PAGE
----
The Cubs acquired Loux from the Rangers on Nov. 21 for Jacob Brigham, and Raley was one of the first to celebrate on Twitter: "Got that 1-2 punch going again. Barret is a big pick up looking forward to playing with him again." #CubsIn2013 #beentoolong
Loux (pronounced LOUCKS) and Raley were together on Texas A&M's baseball team their freshmen and sophomore seasons. While Raley was a sixth-round Draft pick in 2009, Loux was selected by the D-backs sixth overall in the 2010 Draft. But he never signed with Arizona. That, Loux said, is a long story.
The D-Backs were excited to get the right-hander, whom Arizona GM Josh Byrnes felt had the potential to be a big league starting pitcher. It was the second time Loux was taken in the Draft. He had originally been selected in the 24th round in 2007 by the Tigers, but he elected to go to college.
Arizona reportedly offered him $2 million. But Loux didn't pass the physical exam.
"The main issue was my shoulder, which I never knew about it because what happened to it was in high school, and I never got an MRI and it never bothered me," Loux said. "I started throwing harder after I did it."
The injury was enough to make the D-Backs change their mind. Major League Baseball Commissioner Bud Selig intervened and declared Loux a free agent, and he met with a few teams in different cities before picking the Rangers. Instead of a $2 million signing bonus, Loux signed with Texas in November 2010 for $312,000.
If there were any problems with his arm, Loux didn't show it last season. He was named the 2012 Double-A Texas League Pitcher of the Year after going 14-1 with a 3.47 ERA in 25 regular-season starts with Frisco. He helped the team reach the Texas League Championship Series, and led the league in wins and finished sixth in ERA while striking out 100 batters and walking 41 over 127 innings.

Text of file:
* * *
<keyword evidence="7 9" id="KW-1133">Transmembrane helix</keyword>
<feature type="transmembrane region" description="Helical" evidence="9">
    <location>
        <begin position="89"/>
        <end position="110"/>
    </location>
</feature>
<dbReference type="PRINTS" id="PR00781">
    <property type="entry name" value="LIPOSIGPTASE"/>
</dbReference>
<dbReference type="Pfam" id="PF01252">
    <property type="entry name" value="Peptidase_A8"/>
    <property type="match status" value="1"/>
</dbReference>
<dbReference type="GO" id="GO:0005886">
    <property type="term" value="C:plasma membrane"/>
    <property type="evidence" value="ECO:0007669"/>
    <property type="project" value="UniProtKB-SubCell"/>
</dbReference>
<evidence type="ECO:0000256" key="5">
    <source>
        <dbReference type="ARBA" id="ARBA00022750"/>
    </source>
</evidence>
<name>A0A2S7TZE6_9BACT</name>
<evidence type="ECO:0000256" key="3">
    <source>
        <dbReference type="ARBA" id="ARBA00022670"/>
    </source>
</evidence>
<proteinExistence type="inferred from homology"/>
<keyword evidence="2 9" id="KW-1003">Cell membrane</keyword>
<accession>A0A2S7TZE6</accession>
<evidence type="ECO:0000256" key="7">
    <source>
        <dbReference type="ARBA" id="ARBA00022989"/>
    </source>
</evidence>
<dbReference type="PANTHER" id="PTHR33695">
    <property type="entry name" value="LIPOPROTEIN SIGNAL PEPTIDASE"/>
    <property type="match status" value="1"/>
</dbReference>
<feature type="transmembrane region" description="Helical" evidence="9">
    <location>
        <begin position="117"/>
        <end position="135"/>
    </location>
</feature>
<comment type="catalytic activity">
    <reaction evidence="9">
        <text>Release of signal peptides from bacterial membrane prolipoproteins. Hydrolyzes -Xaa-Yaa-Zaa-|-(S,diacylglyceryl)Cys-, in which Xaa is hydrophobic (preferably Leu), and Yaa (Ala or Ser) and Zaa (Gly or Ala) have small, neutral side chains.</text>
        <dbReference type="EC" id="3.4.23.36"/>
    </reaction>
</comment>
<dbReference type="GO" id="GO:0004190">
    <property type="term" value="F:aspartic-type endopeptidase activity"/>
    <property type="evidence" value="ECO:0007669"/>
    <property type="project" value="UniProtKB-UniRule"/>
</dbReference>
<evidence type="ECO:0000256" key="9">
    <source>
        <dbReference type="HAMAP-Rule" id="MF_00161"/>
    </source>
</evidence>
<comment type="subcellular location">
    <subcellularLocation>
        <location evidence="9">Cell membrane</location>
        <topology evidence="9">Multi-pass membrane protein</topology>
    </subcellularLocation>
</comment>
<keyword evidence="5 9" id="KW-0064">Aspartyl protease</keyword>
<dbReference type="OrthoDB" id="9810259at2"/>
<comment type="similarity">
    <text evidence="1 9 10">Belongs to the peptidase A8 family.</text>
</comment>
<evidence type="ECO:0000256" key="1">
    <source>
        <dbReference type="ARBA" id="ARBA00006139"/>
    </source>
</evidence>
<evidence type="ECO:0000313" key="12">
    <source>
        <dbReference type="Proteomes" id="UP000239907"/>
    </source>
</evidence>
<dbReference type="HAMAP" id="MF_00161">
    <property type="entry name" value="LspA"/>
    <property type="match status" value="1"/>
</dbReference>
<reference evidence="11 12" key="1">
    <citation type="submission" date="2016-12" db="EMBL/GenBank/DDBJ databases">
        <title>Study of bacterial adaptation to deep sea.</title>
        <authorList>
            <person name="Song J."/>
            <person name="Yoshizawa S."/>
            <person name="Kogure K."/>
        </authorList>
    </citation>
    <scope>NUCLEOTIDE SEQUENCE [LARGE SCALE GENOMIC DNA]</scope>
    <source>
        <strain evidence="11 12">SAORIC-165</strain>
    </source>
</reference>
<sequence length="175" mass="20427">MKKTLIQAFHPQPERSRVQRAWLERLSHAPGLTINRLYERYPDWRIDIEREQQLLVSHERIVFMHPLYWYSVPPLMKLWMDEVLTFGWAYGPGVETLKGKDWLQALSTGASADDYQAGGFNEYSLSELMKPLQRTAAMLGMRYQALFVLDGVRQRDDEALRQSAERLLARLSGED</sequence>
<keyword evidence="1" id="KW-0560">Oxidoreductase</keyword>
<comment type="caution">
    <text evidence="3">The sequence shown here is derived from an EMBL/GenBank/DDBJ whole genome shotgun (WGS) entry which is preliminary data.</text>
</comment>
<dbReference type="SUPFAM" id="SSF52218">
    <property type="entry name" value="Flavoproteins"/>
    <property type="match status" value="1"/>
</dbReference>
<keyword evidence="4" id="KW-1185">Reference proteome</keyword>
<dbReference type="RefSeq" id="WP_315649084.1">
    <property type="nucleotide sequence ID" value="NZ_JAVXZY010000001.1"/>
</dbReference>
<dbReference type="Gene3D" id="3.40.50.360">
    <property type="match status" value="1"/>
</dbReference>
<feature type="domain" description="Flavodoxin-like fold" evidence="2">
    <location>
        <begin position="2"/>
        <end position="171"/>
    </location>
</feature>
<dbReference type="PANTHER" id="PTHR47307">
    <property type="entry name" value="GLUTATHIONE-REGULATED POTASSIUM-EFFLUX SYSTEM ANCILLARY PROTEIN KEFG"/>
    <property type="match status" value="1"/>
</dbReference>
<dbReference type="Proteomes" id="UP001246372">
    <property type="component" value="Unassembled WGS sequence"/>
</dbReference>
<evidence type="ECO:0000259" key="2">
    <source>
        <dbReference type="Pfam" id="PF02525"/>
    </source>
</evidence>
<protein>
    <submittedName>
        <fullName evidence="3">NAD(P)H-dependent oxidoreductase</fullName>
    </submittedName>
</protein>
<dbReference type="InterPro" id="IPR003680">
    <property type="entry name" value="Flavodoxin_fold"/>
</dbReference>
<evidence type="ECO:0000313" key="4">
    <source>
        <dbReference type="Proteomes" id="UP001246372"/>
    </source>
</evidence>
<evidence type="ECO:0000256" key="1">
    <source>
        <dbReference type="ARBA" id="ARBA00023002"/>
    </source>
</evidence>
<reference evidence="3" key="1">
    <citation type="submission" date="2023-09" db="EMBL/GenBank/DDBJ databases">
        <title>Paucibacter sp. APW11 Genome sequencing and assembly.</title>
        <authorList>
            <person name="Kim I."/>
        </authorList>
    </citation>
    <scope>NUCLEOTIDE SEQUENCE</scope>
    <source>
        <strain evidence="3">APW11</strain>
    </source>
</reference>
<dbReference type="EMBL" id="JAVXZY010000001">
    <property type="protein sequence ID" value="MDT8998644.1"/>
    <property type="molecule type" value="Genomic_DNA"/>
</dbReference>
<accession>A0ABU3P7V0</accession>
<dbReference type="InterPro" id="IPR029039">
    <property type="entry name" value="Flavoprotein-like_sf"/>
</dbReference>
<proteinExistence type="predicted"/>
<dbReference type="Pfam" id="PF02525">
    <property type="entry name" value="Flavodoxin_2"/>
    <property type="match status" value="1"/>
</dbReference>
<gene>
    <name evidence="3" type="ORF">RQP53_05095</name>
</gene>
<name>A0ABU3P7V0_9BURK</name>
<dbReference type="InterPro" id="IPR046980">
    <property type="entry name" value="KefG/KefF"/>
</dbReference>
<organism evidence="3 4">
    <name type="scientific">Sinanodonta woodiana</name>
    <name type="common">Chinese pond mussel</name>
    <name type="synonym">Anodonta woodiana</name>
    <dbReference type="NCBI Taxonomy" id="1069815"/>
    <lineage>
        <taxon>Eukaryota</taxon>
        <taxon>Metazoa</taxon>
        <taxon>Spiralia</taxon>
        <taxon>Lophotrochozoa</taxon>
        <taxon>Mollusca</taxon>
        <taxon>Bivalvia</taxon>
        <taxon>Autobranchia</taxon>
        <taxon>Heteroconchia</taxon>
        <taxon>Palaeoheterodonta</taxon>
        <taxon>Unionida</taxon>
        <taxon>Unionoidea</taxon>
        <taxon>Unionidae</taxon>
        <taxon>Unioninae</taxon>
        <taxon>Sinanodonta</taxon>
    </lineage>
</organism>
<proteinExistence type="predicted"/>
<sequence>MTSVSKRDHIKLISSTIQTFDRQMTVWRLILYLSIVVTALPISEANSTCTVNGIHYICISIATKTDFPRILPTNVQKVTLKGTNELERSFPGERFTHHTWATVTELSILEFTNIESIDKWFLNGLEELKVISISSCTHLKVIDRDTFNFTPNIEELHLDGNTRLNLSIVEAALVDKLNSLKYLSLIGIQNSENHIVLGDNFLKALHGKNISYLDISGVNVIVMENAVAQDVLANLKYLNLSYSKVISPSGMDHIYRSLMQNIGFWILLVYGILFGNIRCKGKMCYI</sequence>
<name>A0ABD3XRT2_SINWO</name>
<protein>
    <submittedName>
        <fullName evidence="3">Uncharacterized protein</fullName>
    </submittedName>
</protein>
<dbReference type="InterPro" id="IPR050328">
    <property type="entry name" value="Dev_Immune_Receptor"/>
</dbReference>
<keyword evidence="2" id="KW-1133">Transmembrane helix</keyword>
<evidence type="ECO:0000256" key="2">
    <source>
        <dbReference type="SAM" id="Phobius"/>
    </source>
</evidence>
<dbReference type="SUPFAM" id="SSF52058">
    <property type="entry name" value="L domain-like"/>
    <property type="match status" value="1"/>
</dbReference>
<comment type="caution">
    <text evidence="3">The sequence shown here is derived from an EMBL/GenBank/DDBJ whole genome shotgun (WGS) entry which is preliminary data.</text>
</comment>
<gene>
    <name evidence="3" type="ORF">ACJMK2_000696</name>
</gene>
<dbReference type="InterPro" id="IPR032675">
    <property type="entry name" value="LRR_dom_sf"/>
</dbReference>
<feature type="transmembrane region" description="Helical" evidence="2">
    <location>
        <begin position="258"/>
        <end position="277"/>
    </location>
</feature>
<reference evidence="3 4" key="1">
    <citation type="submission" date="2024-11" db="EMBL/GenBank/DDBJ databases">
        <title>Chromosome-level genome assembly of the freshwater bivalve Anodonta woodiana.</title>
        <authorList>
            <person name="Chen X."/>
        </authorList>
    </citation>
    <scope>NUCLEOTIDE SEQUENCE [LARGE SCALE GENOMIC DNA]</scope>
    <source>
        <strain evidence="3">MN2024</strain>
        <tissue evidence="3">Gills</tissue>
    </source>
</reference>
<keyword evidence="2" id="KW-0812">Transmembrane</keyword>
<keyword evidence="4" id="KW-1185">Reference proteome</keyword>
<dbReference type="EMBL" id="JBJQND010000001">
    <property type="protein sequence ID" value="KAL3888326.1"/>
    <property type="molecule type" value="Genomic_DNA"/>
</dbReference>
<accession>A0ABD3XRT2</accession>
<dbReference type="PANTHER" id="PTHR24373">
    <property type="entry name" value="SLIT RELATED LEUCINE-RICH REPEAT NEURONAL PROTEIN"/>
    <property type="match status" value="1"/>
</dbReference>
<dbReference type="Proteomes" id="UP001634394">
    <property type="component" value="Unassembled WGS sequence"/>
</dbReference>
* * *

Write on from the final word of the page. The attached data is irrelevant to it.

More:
"It was a lot of fun," Loux said of his 2012 season. "I set two goals for myself: one, to stay healthy, and two, every time I go out there, give my team a chance to win. I succeeded in those goals and ultimately, it makes you successful. I don't set won-loss goals, strikeout goals, ERA goals. I think [my way] helps simplify things and keep your mind off stuff you can't control."
What about that one loss?
"The one loss I had was probably the best stuff and the hardest stuff I've thrown all year," he said, laughing. "That's how it works out."
Loux won his first 10 starts with Frisco, and on June 22 he suffered his only loss in a game against Corpus Christi. He gave up eight earned runs on eight hits, including a home run, and one walk over three innings, striking out four.
He's compiled an impressive WHIP in the Minor Leagues. It's all part of growing up.
"I was a different pitcher in college," Loux said. "I threw a lot more fastballs then, and it was like, 'Here it comes. All right, I'm going to throw as hard as I can,' and I worked really hard doing that. I figured out it's a lot easier to try to get hitters out if I make smarter pitches than seeing how hard I can throw it. That's helped me a lot."
Told that's a valuable lesson, Loux said: "I learned that from Brooks."
Raley began the 2012 season with Double-A Tennessee, and was promoted to Triple-A Iowa after eight starts. He also made five starts in three stints with the Cubs, picking up his first Major League win Aug. 18 against the Reds. Raley and Loux have talked about the big league experience. The two are golfing buddies and have spent a lot of time together this offseason.
"We had a good little combo for two years [at A&M]," he said.
Loux is well aware of the Cubs' need for pitching and the opportunity he now has.
"The way I look at things, If I go out there and have a real good Spring Training and I go to Double-A, should that make me mad? No, because that's out of my control," he said. "I don't let things out of my control bother me. I feel you play a lot better when you don't have a lot of stuff on your mind like that."
Which is a good attitude to have.
Carrie Muskat is a reporter for MLB.com. She writes a blog, Muskat Ramblings, and you can follow her on Twitter @CarrieMuskat. This story was not subject to the approval of Major League Baseball or its clubs.